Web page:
CH1 Brief - CHAPTER 1 1. Sources of revenue/types of taxes,...

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Unformatted text preview: CHAPTER 1 1. Sources of revenue/types of taxes, Table 2 (% of 2009 Collections): A. Income: 51.60% (Individuals 44.77% of the collections; Corporations 6.83% of the collections) B. Employment: 44.77% C. Estate and gift: 1.23% D. Excise: 2.37% 2. Flat v. graduated (which can be progressive OR regressive) taxes. See inside our text cover for the 2011 U.S. tax rate schedules for individuals (6 “brackets”). EXAMPLE: All individuals of Country X use the following tax schedule to determine their income tax liabilities: If Taxable Income is: Over But not over Pay + % on Excess 01 the amount over $ 0 $10,000 $0 10% $0 $10,000 $20,000 $1,000 5% $10,000 $20,000 ..... .. $1,500 3% $20,000 Country X’s income tax system: Is a progressive income tax system Is much like the U.S. income tax system Uses a flat tax Is a regressive, graduated income tax system 9‘.“ 9‘?” EXAMPLE 2: Using the information above, and What you know about the U.S. income tax system (from your readings thus far), which of the following is TRUE? a. Under both the Country X and U.S. income tax systems, a taxpayer pays a higher rate of taxes as his/her income rises. b. Under the Country X income tax system, a taxpayer pays less in taxes as his/her income rises. 0. Under both the Country X and U.S. income tax systems, a taxpayer pays more in taxes as his/her income rises. d. Both “a” and “c” are correct. Why may a sales tax be considered a regressive income tax? 3. Who has first rights to income? 0 Presumption 1: “It’s all my money . . . because I earned it!” 0 Presumption 2: “The government has first rights . . . because they provided the system that allowed me to earn it!” 0 Reality: Individuals need to get compensated and the system/ government needs money to function — the trick is determining the “best” way to split income between taxpayers and the government. 4. Tax avoidance v. tax evasion 5. Brief history of the federal income tax: A. Sixteenth Amendment to the Constitution (passed by Congress in 1909) gave Congress the power to tax “incomes, from whatever source derived, without apportionment among the several States...” (but, it took until 1913 until final vote for ratification, by the states, was received). B. Revenue Act of 1913 (enacted on October 3, 1913) imposed a tax on the net income of individuals and corporations and tax was “retroactive” to March 1, 1913 (understand what retroactive means). C. Internal Revenue Code of 1939 was the first separate codification of the internal revenue laws (replaced piecemeal annual revenue acts). . Internal Revenue Code of 1954 successor to the Internal Revenue Code of 1939. Tax Reform Act of 1986 (changes were so extensive the law was renamed the Internal Revenue Code of 1986). a: 6. Brief summary of federal tax legislation procedure (Exhibit 1, page 1-19). A. Tax Bill screened by House of Representatives’ Ways and Means Committee (the “House Committee”) Consideration by House of Representatives Referred to Senate Finance Committee (the “Senate Committee”) . Consideration b Senate I If Senate and House versions of tax bill differ, the tax bill is sent to a Joint Conference Committee (composed of members of the House Committee and Senate Committee) for resolution of differences. I Uniform tax bill sent back to the House and the Senate for consideration and approval in final form Tax bill assed b House and Senate goes to President (“P”) cow Signed tax bill becomes law I If P vetoes the tax bill expressly or via pocket veto (i. e., he doesn’t sign it or veto it), a 2/3 vote in the House AND Senate is needed to override the P’s veto F. Incorporated into the Code G. Valuable Papers (sometimes the reports generated by this process are looked at during tax research to determine the “legislative intent” behind certain items) 7. Objectives: Raise $ - but also social, political and economic factors to consider: 0 Economic factors: Can changes in tax laws stimulate the economy? If so, what are the most effective tax changes? 0 Social factors: Parental decisions (e. g. , encourage folks to obtain group-term life insurance and health plans and to save for retirement). Also, some deductions (fines) not allowed. 0 Political factors: Special interests groups. Also, should we have a big government that helps or a small government that lets us retain our money? Many tax discussions involve more than one of these factors. 8. Basic tax concepts/terms. A. Accrual basis (of accounting). Income accounted for as earned (even if not collected). Expenses deducted in year in which incurred (even if not paid). . Assignment of income doctrine. Taxes should be imposed on the person who (a) owns the property that earns income or (b) furnishes the service that generates the income (e. g., Sara can’t reduce her family’s taxes by having her boss pay her 4 kids for Sara’s agreement work) (see above for Sara’s incentive to attempt this). . (Tax) Basis. Amount paid for the property and FMV of other property provided in the transaction. Computing tax depreciation and determining tax gains/losses. Tax Basis V. Accounting Basis. Business purpose. Transactions must be grounded in a business purpose other than tax avoidance (tax avoidance is not a proper motive for being in business). Capital asset. Investment and personal use property. Gains and losses from capital assets are subject to special rules. More later. Cash basis. Income reported when received (in cash or property) and expenses deductible when paid. . Claim of Right. When individual may have to return property he/she currently receives. Generally, property is income upon receipt — not only when he/she has full right to it. Conduits. Do not pay taxes (e.g., partnerships and S-Corps). Income/loss flows directly to the partners/stockholders. Partnerships and S-Corps do, however, compute and report the business’ income as part of an informational return (i. e. , 1065 or 11208). Constructive receipt doctrine. When an individual has an absolute right to the income (e. g. , interest on a bank account), it must be recognized. This limits cash basis taxpayers. Also, you may not defer your taxable income (until 2011) just because you decide not cash your December 2010 paycheck until January of 2011. Entity. Generally, four types of entities for tax paying purposes: individuals, corporations, trusts, and estates. Each entity determines its own tax and files its own tax return. Double taxes if (non-S) corporation pays dividends to its shareholders. Gross Income. Chapter 4. Holding period. Length of time property held by TP (or treated as holding for income tax purposes). . Income. Gain from capital, labor, or both. Term is usually used as part of “gross income” or “adjusted gross income” (i.e., “AGI”) or “taxable income.” . Income-shifting. Goal is often to transfer income to a family member with a lower marginal tax rate. . Other taxes: Critique the statement: “Our highest marginal tax rate is 35% (hint: other taxes — e. g. , employment taxes, local government taxes). See how “double” tax arguments could be made for individuals who spend or invest their “already taxed” income (which is a different type of “double tax” than most people discuss). . Pay-as-you—go tax system. TPs pay throughout the year, not just at year-end. Withholdings and estimated taxes. . Realized V. recognized gain or loss. Realization when transaction is completed. Not all realized gains/losses are recognized. . Self-assessment system. TPs report their own pain. But there is still an IRS. Could there be a “Pro-Taxpayer” argument for making it less of a self-assessment system? . Substance V. form. Substance is the true nature of the transaction. Form is what the transaction is dressed up as. Form should (and often does) mirror substance; however, sometimes folks try to formalize transactions in a ways that do not mirror the substance (in an effort to reduce taxes). Example: rental v. purchase . . . name itself does not matter. . Tax Benefit Rule. Recovery is includable in income only to the extent the deduction reduced a tax in a prior year. . Taxable Income. Income subject to tax after considering the applicable deductions. Chapter 3 (and beyond). . Wherewithal to pay. TPs should be taxed on a transaction when he/she has means to pay the taxes (i.e., instead of as his/her asset merely appreciates in value). ...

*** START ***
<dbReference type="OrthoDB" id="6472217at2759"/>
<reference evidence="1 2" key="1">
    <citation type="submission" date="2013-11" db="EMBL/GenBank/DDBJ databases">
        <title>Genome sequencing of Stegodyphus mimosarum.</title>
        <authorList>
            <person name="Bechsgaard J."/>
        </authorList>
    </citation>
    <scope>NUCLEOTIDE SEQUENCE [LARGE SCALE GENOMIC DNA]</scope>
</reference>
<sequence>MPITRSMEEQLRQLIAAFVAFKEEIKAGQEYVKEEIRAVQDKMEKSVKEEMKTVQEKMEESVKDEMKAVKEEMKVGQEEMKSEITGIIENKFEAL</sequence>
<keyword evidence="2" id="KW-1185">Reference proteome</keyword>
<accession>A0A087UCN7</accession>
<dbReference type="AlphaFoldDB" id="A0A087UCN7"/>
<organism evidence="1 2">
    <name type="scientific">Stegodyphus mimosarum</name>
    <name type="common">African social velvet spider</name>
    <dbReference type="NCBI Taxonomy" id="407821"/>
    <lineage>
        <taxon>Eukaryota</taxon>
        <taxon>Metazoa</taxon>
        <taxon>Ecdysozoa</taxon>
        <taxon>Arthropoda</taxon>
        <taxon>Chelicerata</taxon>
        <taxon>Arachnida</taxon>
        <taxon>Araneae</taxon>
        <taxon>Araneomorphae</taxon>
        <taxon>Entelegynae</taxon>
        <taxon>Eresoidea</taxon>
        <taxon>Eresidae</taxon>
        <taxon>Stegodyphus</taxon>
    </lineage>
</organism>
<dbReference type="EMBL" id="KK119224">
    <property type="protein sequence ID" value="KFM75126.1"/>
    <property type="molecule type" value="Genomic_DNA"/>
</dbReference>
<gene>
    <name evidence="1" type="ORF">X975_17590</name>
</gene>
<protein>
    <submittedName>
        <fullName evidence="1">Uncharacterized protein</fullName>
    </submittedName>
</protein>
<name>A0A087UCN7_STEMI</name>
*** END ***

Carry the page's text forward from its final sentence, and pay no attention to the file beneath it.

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This note was uploaded on 12/02/2011 for the course ACCOUNTING 4001 taught by Professor Nathanielbell during the Spring '11 term at FIU.

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CH1 Brief - CHAPTER 1 1. Sources of revenue/types of taxes,...